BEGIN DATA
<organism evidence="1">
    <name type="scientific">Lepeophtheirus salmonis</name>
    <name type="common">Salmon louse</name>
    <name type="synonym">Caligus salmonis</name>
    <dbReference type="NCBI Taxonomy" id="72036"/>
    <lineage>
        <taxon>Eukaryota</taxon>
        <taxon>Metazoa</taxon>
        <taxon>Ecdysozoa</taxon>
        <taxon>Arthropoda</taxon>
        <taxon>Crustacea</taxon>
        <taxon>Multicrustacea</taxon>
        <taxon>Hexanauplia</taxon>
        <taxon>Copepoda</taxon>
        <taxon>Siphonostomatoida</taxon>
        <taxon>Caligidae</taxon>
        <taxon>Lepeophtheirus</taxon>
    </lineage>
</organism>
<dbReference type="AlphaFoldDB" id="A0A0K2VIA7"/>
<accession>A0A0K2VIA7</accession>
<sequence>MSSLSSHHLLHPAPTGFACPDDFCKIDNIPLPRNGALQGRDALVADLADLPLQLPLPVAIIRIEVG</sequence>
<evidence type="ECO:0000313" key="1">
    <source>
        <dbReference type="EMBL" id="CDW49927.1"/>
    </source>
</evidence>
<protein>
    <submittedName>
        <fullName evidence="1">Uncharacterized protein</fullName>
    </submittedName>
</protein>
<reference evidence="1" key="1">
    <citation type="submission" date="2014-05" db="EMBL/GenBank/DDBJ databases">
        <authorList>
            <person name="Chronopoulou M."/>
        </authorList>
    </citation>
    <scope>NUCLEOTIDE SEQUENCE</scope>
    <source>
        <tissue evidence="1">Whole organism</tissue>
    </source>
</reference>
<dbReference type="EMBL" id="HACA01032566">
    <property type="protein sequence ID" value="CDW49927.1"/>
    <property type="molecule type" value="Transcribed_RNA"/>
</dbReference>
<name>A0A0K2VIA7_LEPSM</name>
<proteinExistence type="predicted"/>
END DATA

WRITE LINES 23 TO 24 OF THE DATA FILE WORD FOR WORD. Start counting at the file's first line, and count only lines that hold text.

<evidence type="ECO:0000313" key="1">
    <source>